Ten reasons to vote "NO" on new charters
10 Reasons to Say No to Charter Expansion in Chicago
This November, 33rd Ward voters will have an opportunity to weigh in on Chicago Public Schools' long-standing plan to expand charter schools in the city. Here are ten reasons why we say NO.
Chicago Public Schools (CPS) is facing an unprecedented level of debt and has already made devastating cuts in staff and services. With not enough money to cover basic costs, we cannot afford to spend funds opening new charter schools.
Charter schools recruit aggressively, with expensive advertising and often with false and misleading promises, which are designed to persuade parents who are genuinely looking for “the best” for their child.
Dollars follow the student under the per-pupil budgeting system at CPS. When students attend charters rather than neighborhood schools, already scarce funding is stretched even thinner, leaving less money to fund teachers, programs, labs, arts, and sports.
Unlike neighborhood schools, charters can push out “problem” kids, sending them back mid-year to their neighborhood schools. However, the per-pupil money stays with the charters. This approach is harmful to the students, disruptive to their families, and financially damaging to the welcoming neighborhood school.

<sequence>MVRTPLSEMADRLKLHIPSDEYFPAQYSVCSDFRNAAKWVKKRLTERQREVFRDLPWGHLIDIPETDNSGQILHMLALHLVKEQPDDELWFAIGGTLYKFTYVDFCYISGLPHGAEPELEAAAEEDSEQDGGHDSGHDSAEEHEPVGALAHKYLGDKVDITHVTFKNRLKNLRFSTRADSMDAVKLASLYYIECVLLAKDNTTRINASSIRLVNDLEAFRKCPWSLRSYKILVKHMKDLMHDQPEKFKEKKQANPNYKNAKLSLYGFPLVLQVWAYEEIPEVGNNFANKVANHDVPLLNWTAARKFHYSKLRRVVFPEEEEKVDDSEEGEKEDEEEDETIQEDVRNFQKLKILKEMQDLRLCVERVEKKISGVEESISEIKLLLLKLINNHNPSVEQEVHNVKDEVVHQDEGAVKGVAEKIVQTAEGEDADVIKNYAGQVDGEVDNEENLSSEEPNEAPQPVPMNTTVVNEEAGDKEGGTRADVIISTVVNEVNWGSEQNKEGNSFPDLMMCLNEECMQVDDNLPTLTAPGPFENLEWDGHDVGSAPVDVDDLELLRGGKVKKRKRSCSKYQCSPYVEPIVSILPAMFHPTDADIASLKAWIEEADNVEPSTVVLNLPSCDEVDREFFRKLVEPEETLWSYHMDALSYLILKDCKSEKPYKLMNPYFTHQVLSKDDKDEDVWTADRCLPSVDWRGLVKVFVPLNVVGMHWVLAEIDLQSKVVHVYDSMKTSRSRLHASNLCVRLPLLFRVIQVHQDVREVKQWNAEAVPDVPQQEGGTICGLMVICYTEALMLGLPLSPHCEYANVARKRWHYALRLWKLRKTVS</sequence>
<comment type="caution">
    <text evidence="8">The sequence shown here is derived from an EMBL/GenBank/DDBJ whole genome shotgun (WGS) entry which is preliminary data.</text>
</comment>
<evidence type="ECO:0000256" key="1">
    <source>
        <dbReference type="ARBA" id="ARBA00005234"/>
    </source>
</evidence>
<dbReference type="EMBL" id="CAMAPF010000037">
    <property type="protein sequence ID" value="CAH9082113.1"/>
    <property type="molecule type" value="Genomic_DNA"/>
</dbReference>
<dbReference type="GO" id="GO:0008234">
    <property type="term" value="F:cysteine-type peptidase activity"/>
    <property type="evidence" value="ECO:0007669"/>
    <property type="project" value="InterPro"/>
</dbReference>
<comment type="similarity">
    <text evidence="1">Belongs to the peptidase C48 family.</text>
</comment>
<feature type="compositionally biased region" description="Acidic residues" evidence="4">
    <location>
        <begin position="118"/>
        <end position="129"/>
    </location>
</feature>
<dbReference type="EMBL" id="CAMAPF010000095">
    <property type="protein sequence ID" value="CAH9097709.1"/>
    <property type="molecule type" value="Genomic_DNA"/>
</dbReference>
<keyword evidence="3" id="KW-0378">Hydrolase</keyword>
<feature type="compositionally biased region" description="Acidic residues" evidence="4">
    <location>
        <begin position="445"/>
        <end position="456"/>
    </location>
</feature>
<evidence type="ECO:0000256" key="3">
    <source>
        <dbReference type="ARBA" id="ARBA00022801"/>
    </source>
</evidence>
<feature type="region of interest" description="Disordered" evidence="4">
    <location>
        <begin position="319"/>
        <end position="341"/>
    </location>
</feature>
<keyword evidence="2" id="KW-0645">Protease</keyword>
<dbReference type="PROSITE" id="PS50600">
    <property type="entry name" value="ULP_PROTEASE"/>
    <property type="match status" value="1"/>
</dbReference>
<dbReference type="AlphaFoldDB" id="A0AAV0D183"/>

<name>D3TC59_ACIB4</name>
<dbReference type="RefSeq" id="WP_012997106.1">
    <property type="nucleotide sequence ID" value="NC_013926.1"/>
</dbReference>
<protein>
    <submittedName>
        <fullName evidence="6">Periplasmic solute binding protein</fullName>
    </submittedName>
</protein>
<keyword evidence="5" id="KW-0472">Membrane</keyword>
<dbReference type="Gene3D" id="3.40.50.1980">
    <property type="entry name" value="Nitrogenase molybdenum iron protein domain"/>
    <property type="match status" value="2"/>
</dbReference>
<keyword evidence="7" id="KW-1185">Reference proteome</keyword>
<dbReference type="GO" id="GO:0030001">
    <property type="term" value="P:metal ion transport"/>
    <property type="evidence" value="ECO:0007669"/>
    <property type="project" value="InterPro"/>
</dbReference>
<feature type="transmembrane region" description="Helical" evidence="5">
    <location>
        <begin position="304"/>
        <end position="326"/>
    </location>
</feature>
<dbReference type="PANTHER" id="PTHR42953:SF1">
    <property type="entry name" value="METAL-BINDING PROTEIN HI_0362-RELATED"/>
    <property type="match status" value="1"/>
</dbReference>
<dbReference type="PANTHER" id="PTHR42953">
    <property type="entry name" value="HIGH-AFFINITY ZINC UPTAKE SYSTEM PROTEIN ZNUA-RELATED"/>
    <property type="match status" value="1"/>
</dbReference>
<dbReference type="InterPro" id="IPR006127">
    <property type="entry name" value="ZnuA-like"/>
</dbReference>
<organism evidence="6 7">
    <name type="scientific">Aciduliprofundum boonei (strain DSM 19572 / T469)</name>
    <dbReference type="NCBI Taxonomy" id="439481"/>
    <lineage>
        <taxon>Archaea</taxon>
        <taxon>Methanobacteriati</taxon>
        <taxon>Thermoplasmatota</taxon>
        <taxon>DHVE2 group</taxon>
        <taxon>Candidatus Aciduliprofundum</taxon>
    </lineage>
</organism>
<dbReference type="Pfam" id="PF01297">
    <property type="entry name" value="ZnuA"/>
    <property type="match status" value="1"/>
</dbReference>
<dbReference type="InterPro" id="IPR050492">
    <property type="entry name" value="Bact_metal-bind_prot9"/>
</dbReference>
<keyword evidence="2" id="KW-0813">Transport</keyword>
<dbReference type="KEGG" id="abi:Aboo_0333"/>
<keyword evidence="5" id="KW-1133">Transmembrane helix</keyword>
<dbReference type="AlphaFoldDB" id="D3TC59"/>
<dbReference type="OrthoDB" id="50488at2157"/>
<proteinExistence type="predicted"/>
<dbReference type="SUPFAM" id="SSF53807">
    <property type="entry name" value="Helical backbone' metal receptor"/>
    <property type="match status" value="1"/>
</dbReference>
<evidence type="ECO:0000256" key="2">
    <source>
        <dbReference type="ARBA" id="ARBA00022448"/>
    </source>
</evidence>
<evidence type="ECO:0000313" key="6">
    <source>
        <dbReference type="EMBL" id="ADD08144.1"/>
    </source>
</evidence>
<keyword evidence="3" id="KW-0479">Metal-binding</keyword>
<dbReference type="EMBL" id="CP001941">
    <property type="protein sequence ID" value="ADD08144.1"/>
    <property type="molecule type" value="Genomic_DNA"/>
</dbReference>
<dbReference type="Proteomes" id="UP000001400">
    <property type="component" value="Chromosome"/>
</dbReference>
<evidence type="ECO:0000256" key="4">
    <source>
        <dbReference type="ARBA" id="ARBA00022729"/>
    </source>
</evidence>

Neighborhood schools serve as anchors to their communities, often playing key roles as they partner with community groups. Many teachers know families and have taught family members for several generations. Charters rarely build these ties, so their weakening of the neighborhood schools in turn brings instability to the communities.
Research has shown that charter schools, both in Chicago and nationally, perform no better than regular public schools despite the fact they can expel lower-achieving students and often enjoy funding from wealthy patrons.
Charters frequently populate their boards with entrepreneurs, hedge-fund managers, and other millionaires, rather than educators. They create schools based on models that are often educationally unproven. Yet in spite of their wealth, they ask for public dollars to test out their personal visions.
Charters are less transparent than other CPS schools. They do not have Local School Councils and they are exempt from key regulations and reporting requirements in many areas of operation. Nor do they have the same obligation to serve students with disabilities, English Language Learners, etc.
Teacher turnover in charter schools is much higher, resulting in fewer experienced teachers than in regular public schools. And at charters, by law, only 75 percent of the teachers need to be certified; compared to 100 percent at regular CPS schools.
Many neighborhood schools in Chicago have been experiencing tremendous improvements in spite of being starved for resources. New charters will cause even greater disinvestment in neighborhood schools, which could reverse this recent and positive trend.
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